But how does the water downed TMNT 2 live up against its ultimate live-action original?
Shortly after saving NYC from the Shredder’s underground tyranny, the Teenage Mutant Ninja Turtles (voiced by Brian Toshi, Robbie Rist, Adam Carl, and Laurie Faso) and their sensei Splinter (voiced by Kevin Clash) turn to their origins in their next adventure. The ooze that mutated them fifteen years ago has gotten out from the Techno Global Research Industries building, coming to the attention of the Foot Clan.
The Shredder (Francois Chau) has gotten his hands on a cannister of the mutagen and Dr. Jordan Perry (David Warner), a scientist affiliated with TGRI. Shredder creates new mutant creatures to oppose the turtles, Tokka and Rahzar (both voiced by voice actor extraordinaire Frank Welker).
With only their newscaster friend April O’Neil (Paige Turco) and pizza delivery boy/martial arts enthusiast Keno (Ernie Reyes, Jr., who also played Donatello’s stunt double in the first movie) to help them, can the Turtles avert another crisis?
Picking up Where TMNT Left Off
While the first Teenage Mutant Ninja Turtles movie proved to be an action classic and smash hit, it garnered a lot of criticism from parents and moral watchdogs for being “too violent.” The studio took this complaint seriously, deciding the inevitable sequel would be more kid-friendly. They’d shut the parents up and make a box office killing. (Read our UAMC review of the original below…)
And boy, did they achieve this end, toning down not only the action but the dramatic stakes as well. Secret of the Ooze has more the feel of the 1980s TMNT cartoon show than the gritty yet still light-hearted tone of the original movie.
The plot is quite slight, to put it mildly, feeling more like a full-length episode of the 1980s TV series than a feature film. Performances from the human actors are way more exaggerated on the whole. The sets are even more cartoony.
Ultimate Action Watered Down
The Shredder is much less of a threat. In the first film, he was formidable and brutal, certainly no fool either. Here, the garbage crusher must have squeezed his head a bit too much, because he does some downright dumb things, like allowing the turtles to give drugged donuts to the simple-minded Tokka and Rahzar as part of a pre-battle “ritual.” He does half of the Turtles’ work for them, that’s how incompetent he is!
The weird thing is that there are moments where the film tries— and this is the best way I can put it—to get existential. Donatello frets about the reason the turtles were created and is saddened that mere chance is the reason they ever came into contact with the ooze. The turtles also mourn that they can never walk freely in the human world due to their mutant status. But none of this ever goes beyond pseudo-philosophical lip service, so I’m not so sure why the filmmakers bothered.
Where are the Turtles in Peril?
It doesn’t help that the story isn’t very compelling. The first movie had a simple story, true, but it had heart and a sense of real danger. The Shredder’s plan might not have been to take over the world, but he was a danger to the teenage misfits he enlisted, the public he victimized, and the turtles themselves. There was true investment amidst the awesome ninja action and wacky one-liners, which only increased the suspense when things got dangerous.
Here, there’s little urgency to stop the Shredder. Tokka and Rahzar are destructive, but they’re too dumb to be considered a big deal. Even the New Yorkers who see him tearing up the streets just shrug them off. I always believe that half of what makes an ultimate action movie work are true stakes and consequences, which we get so little of in Secret of the Ooze.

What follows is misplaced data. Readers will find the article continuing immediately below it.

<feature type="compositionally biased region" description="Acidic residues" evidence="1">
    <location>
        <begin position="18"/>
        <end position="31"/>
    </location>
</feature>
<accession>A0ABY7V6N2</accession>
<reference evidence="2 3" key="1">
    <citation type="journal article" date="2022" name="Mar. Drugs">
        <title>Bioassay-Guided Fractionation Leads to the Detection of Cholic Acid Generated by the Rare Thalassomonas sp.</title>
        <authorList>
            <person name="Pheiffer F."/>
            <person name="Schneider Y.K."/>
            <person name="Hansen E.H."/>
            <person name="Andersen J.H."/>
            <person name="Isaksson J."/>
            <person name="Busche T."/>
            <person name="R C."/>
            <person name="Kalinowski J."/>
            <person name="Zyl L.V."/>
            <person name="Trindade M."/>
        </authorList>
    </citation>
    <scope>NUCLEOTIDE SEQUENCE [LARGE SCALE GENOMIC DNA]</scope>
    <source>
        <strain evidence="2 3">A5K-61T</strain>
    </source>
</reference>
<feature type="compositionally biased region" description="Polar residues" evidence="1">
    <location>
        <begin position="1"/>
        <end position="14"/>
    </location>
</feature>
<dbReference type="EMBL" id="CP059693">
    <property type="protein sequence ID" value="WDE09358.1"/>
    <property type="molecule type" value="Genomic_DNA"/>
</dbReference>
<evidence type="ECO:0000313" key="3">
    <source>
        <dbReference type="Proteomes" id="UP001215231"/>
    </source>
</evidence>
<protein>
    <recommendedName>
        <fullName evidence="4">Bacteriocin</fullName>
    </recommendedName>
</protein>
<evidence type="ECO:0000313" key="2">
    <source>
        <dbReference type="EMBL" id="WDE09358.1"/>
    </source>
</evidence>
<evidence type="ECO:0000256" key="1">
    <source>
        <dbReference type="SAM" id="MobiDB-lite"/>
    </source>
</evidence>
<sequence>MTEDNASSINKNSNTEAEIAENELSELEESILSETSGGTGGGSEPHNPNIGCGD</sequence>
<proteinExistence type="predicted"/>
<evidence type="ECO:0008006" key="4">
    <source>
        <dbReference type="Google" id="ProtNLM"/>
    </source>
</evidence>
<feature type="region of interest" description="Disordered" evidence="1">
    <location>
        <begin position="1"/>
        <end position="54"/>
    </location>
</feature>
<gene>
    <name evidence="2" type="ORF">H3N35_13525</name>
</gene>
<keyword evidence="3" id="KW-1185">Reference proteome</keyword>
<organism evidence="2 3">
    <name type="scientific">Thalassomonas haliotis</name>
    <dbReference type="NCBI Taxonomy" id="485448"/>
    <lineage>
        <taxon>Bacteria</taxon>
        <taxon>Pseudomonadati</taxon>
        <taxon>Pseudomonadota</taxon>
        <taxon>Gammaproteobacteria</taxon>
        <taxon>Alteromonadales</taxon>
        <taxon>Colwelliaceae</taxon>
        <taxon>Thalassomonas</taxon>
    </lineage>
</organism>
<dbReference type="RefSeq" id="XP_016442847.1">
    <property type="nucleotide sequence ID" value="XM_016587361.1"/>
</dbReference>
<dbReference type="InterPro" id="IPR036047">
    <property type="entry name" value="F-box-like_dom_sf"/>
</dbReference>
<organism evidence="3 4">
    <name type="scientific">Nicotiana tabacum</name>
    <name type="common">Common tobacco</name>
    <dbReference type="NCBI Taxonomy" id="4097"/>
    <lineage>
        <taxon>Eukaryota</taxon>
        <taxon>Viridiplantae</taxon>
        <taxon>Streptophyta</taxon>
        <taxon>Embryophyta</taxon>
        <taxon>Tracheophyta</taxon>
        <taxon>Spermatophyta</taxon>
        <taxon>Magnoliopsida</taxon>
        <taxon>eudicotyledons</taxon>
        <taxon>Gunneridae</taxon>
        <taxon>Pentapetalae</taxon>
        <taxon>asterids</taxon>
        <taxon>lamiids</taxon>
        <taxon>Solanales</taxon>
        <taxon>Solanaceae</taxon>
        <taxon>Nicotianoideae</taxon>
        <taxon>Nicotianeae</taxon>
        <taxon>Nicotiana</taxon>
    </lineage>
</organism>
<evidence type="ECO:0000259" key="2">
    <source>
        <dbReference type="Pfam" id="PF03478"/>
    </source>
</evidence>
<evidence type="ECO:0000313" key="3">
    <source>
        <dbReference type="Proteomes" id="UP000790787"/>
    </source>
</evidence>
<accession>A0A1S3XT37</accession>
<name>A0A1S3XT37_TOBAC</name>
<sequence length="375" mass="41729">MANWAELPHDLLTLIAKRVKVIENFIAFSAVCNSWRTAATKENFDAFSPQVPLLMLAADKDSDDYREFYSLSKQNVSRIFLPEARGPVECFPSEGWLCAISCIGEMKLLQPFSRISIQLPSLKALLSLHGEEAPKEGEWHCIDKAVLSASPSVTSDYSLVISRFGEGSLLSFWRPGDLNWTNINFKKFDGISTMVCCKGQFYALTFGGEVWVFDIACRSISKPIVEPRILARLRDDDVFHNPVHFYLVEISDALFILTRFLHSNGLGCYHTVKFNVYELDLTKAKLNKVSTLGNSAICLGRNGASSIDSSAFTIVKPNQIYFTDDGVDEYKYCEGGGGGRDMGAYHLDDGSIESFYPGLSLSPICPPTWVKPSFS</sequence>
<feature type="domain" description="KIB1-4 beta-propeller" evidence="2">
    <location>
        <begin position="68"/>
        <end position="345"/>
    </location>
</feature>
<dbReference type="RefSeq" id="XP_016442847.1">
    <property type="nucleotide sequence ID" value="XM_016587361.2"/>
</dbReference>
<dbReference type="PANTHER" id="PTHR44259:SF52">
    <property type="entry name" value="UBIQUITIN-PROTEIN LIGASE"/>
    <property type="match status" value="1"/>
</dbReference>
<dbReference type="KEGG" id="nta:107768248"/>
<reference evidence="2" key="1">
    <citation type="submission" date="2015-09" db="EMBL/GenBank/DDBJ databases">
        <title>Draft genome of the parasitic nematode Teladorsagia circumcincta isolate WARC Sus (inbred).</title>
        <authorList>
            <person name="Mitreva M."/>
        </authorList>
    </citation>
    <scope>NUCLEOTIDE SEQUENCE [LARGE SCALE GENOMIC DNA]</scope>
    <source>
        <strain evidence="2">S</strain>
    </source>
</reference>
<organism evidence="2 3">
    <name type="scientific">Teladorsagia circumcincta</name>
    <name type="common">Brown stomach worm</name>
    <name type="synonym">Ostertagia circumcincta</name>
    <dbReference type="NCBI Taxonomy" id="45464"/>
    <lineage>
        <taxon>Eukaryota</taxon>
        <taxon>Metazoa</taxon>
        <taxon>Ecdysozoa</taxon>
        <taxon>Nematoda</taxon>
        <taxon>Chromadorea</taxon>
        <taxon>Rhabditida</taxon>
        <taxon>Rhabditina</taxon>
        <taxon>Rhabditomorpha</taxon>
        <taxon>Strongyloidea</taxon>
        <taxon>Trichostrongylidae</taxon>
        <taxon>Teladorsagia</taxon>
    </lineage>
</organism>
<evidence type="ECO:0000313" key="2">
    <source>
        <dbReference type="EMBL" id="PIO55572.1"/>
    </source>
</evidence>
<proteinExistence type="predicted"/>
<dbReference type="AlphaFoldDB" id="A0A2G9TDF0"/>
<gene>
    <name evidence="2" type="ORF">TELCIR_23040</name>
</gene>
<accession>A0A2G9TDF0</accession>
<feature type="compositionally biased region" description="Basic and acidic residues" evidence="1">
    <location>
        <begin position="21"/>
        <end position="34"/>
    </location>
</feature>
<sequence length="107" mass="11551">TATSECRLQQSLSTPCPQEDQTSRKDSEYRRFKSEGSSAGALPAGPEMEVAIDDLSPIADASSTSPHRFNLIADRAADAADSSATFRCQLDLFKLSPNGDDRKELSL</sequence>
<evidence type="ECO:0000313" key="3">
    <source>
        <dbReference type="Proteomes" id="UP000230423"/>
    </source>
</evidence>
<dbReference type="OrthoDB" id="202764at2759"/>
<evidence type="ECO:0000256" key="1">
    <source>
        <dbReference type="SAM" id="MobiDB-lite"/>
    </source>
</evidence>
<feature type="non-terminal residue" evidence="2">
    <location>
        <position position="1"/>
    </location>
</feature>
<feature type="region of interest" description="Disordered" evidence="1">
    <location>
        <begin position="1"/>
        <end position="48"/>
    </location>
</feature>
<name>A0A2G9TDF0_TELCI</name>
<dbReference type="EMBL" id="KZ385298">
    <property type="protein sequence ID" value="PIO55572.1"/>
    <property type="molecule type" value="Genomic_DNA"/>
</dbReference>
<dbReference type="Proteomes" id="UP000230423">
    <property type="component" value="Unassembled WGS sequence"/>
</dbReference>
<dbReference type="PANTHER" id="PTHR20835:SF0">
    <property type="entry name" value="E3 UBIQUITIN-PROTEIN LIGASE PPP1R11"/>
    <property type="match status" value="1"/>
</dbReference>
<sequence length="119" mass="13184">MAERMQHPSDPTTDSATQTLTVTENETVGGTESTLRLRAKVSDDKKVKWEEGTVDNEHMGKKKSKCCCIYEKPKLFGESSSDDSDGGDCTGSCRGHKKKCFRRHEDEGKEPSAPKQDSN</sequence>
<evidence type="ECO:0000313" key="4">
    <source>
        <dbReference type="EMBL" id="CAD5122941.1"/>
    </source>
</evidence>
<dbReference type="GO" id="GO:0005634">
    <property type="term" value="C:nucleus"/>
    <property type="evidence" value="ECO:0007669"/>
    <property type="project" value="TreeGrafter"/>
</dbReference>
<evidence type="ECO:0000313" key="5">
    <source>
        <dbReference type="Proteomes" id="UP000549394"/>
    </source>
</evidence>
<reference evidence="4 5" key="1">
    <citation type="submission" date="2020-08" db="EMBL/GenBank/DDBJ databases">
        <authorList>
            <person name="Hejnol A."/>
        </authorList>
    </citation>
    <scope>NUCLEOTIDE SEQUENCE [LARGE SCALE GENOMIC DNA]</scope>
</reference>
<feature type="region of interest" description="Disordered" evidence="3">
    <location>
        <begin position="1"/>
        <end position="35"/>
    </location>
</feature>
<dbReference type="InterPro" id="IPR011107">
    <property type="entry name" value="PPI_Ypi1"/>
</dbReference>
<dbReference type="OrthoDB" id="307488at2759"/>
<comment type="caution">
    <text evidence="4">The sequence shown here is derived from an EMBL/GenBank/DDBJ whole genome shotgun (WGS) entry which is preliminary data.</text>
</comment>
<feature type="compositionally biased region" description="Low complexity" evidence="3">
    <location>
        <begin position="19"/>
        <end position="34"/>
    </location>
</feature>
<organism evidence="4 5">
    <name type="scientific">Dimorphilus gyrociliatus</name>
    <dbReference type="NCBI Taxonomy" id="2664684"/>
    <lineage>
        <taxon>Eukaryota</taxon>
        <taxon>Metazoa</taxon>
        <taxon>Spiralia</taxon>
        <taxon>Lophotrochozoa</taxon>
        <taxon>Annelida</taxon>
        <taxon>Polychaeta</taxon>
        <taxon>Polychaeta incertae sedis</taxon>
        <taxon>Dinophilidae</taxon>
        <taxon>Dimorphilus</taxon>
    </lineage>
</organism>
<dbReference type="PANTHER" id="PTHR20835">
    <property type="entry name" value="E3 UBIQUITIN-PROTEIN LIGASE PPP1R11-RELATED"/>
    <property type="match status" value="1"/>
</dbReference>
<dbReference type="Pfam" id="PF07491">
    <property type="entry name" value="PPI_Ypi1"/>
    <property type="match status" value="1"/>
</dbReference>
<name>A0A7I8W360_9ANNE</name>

Turtles Slapsticking it Up
Nobody really gets into actual fights in this movie, at least not often and even then, there seems to be a big effort to make sure nothing is ever too violent. It’s more like the bad guys throw punches and the turtles dodge them, or they knock the bad guys over. They are more likely to use yo-yos and sausage links as weapons than nunchucks, swords, or sai (apparently, Donatello’s bo staff was less of an issue).
The main mode of attack seems to be slapstick antics. The first fight scene in the mall is a good taste of what the action is like: silly, exaggerated, and overall harmless, everything the parents wanted when they took their eight-year-olds to see a movie about giant, wisecracking turtles the first time around. Don’t expect Raphael to get knocked into a coma in this one, folks!
At Least they Look Turtle-y
I’ve heard from a lot of 80s and 90s kids that they enjoyed the first Turtles movie because the action was both spectacular and packed with consequence. The turtles were more heroic because they were able to face actual danger from competent, threatening villains.
But I can’t get too down on the movie: at least, it’s fun and the action scenes, if tamer, are still impressive feats of acrobatics from those guys in turtle costumes. They’re able to casually flip and jump as though they were not limited in any way. And the suits still look great (not the case by the time we get to the cinematic nightmare that is Turtles in Time).
Ninja Wrapping Things Up
And I will say, the rampant cheesiness is charming more often than not, the most memorable cornball moment being the part where the Turtles and their mutant enemies crash a Vanilla Ice concert. Inspired by this quartet of green muses, Ice breaks into an impromptu “Ninja Rap” while the crowd cheers. I don’t think any one scene in the movie nails its tone down more than that.
I’d say this movie is to the original TMNT trilogy what Robocop 2 was to the Robocop series: watered down certainly, but when the ultimate action breaks through, it’s good stuff. And just like the Robocop series, the “badness” doesn’t really kick in until the third installment.
What are your memories and thoughts on TMNT 2? Let us know in the comments or on our Facebook page!